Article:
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Smith, John W.


Age: 41, credited to Middlesex, VT
Unit(s): 1st VT CAV
Service: enl 9/12/61, m/i 11/19/61, CPL, Co. C, 1st VT CAV, m/o 10/29/62

See Legend for expansion of abbreviations


Birth: 03/27/1819, Unknown
Death: 04/08/1900

Burial: Green Mount Cemetery, Montpelier, VT
Marker/Plot: Lot 1705
Gravestone researcher/photographer: Kathy Valloch
Findagrave Memorial #: 0
(There may be a Findagrave Memorial, but we have not recorded it)


Alias?: None noted
Pension?: Yes, 5/3/1866
Portrait?: Unknown
College?: Not Found
Veterans Home?: Not Found
(If there are state digraphs above, this soldier spent some time in a state or national soldiers' home in that state after the war)

Remarks: None


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Copyright notice


Green Mount Cemetery, Montpelier, VT

Check the cemetery for location/directions and other veterans who may be buried there.


John W. Smith Has Been a Respected Citizen of Montpelier

John W. Smith, an old and respected citizen of Montpelier, died at 4 o'clock yesterday afternoon at his home, 31 Berlin street, aged 81 years. The direct cause of his death was pneumonia, with which he had been ill two weeks and one day. This affected pleurisy and heart troubles with which he suffered, bringing on a combination that it is hard to combat against, especially for a man of his years.

For a few days prior to his death Mr. Smith had been in a semi-conscious condition. He was rational at times and then again he failed to recognize anyone.

For days it could be seen that he was gradually falling away.

Mr. Smith has been a man of great rugged health, scarcely knowing what an ill day was until late years. He was a blacksmith by trade and for 25 years drove the team and set up monumental work for the marble concerns of Charles A. Smith and its previous owners.

The deceased was a native of Northfield, having been born in that town March 27, 1819. He was married twice, his first wife being Miss Royce and his second wife, who died about a year ago, Maria S. Kinson. One son, George M., was born to him by his first wife, but the mother died when he was very young, and he has known no other mother than Mr. Smith's second wife, to whom the other members of the family, two sons and two daughters, were born.

His sons are George M., livery stable owner, and former conductor on the Montpelier and Wells River railroad, Charles A., the well known marble dealer of this city, Eugene A., the barber, Mrs. Eliza Crossett and Mrs. Jennie Wilkinson, who had resided with her father since her mother's death.

Mr. Smith was known far and wide by the patronymic of "Uncle John." He was called "Uncle John" Smith by everyone and was universally liked. He was noted for genial good nature, his fondness for telling stories and cracking jokes, being able to take as well as to give a joke.

He bore his age with great ease. Nothing ever troubled him and in his honest way he got a great deal of enjoyment out of life. The children on the street knew him, as he had a smile for all, and in his death the town loses a most genial personality.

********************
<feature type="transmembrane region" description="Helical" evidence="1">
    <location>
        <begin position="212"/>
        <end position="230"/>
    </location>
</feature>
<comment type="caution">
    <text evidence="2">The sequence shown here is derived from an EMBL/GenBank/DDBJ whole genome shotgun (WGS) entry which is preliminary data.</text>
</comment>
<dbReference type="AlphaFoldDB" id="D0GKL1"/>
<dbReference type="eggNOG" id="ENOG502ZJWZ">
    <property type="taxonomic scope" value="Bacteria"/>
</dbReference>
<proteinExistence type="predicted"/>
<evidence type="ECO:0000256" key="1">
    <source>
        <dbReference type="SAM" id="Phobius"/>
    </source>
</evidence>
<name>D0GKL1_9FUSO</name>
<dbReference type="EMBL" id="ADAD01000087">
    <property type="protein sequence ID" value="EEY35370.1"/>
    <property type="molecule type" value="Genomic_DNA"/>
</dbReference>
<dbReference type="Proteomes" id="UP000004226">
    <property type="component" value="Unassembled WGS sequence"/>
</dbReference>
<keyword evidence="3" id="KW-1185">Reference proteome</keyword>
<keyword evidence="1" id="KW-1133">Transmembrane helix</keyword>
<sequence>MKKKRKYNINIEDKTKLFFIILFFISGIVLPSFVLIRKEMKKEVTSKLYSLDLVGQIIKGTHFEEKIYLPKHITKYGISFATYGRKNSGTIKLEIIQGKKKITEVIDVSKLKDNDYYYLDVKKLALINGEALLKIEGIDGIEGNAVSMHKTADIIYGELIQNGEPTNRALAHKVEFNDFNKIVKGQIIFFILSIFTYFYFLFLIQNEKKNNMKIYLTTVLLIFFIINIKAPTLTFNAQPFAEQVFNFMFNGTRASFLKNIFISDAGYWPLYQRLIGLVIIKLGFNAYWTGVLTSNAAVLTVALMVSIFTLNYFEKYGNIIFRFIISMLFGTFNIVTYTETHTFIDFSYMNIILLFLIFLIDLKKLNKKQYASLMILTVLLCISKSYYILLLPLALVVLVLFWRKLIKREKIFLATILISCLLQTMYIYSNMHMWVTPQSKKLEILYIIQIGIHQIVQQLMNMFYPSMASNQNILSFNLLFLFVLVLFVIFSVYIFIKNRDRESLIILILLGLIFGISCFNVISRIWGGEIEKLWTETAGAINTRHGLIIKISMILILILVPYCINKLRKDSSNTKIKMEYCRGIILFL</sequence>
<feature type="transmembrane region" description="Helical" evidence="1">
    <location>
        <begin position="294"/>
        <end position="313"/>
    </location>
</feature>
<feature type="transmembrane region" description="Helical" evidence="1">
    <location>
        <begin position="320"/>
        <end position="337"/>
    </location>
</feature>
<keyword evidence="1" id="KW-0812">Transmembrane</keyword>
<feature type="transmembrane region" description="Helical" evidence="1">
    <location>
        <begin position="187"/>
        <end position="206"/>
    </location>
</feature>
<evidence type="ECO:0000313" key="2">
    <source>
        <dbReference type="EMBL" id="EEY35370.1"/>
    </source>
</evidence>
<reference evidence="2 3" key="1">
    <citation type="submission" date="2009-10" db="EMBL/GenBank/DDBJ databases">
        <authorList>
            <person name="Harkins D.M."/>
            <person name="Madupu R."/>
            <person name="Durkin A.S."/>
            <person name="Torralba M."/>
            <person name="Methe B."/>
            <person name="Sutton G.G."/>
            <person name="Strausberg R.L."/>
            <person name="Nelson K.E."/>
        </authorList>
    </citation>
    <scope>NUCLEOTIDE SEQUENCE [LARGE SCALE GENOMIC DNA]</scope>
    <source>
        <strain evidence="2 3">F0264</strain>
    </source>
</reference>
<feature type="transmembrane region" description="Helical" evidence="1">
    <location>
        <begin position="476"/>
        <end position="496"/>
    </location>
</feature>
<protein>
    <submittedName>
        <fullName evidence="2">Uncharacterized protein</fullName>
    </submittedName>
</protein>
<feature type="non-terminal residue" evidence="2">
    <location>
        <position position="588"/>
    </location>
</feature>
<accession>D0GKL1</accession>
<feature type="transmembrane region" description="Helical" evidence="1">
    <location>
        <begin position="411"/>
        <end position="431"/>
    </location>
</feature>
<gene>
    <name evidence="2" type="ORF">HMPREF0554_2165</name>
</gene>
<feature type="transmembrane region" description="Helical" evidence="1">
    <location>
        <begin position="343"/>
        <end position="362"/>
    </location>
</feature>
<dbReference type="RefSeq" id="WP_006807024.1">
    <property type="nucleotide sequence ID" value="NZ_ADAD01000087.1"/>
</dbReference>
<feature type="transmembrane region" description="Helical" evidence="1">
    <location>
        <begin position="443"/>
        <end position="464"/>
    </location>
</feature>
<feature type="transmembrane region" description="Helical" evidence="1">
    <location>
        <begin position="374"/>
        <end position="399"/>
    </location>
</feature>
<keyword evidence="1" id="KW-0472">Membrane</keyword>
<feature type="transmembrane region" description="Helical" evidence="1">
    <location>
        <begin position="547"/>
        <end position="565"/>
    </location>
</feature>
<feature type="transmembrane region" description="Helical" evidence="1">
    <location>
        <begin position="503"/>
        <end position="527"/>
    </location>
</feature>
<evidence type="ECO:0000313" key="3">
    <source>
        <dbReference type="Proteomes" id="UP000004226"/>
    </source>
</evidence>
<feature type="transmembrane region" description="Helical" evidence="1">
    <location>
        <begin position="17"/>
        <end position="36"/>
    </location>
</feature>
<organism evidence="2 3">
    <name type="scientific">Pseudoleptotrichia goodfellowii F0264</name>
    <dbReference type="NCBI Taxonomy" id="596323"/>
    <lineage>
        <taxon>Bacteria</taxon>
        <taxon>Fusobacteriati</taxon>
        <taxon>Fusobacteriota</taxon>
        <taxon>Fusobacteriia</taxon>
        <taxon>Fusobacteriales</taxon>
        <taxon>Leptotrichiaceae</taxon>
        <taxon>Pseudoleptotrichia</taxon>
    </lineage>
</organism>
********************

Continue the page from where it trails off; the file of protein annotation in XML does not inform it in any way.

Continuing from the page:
He had a celebration of his age a short time ago in which his neighbors and many friends in this city took occasion to show their friendship for him in many ways, and the good feeling shown toward him affected Mr. Smith like nothing else that could have occurred.

Mr. Smith has resided in the neighborhood of Montpelier for about 83 years. He was in the civil war, enlisting in the First Vermont cavalry of which he was train master. After 14 months of service he had one hip broken while riding a horse. He received his discharge and was ill a year before he was about to walk much. For years his leg troubled him, and the break has always caused a slight hitch in his walk.

Mr. Smith came from a very long-lived family. He has one brother. Alvin Smith, of Barre, 85 years of age, now living, also a sister, Mary L. Newton, of Adams., Mass., who is 68. A sister, Elvira Doten, aged 83, died last winter.

Mr. Smith always claimed with pride that he could remember seven generations. He remembered his great grandfather, his grandfather, mother, and then himself, his daughter, his granddaughter and his great granddaughter.

His great grand-daughter is Winona Corry, daughter of Mr. And Mrs. Charles Corry, the latter being a daughter of Mrs. Elisa Crossett, a daughter of Mr. Smith. The little tot is just able to walk and the deceased was very fond of her. During his last illness when he would fail to recognize the other members of the family the little bone with her baby talk would make him open his eyes and smile, calling her by name.

Immediately after the war Mr. Smith ran for a year or two the farm that is now the Montpelier poor farm. He was the present commander of Brooks post, G. A. R., and also had membership in the Junior order of American Mechanics.

The funeral is to take place tomorrow afternoon at 2:30 from the house. Rev. W. A. Davison, of Worcester, Mass., the former pastor of the Baptist society, will come to officiate and will be assisted by Rev. Mr. Cloues, the pastor of the society. The interment will be made in Green Mount cemetery.

Source: Montpelier Evening Argus, April 9, 1900.
Courtesy of Tom Boudreau.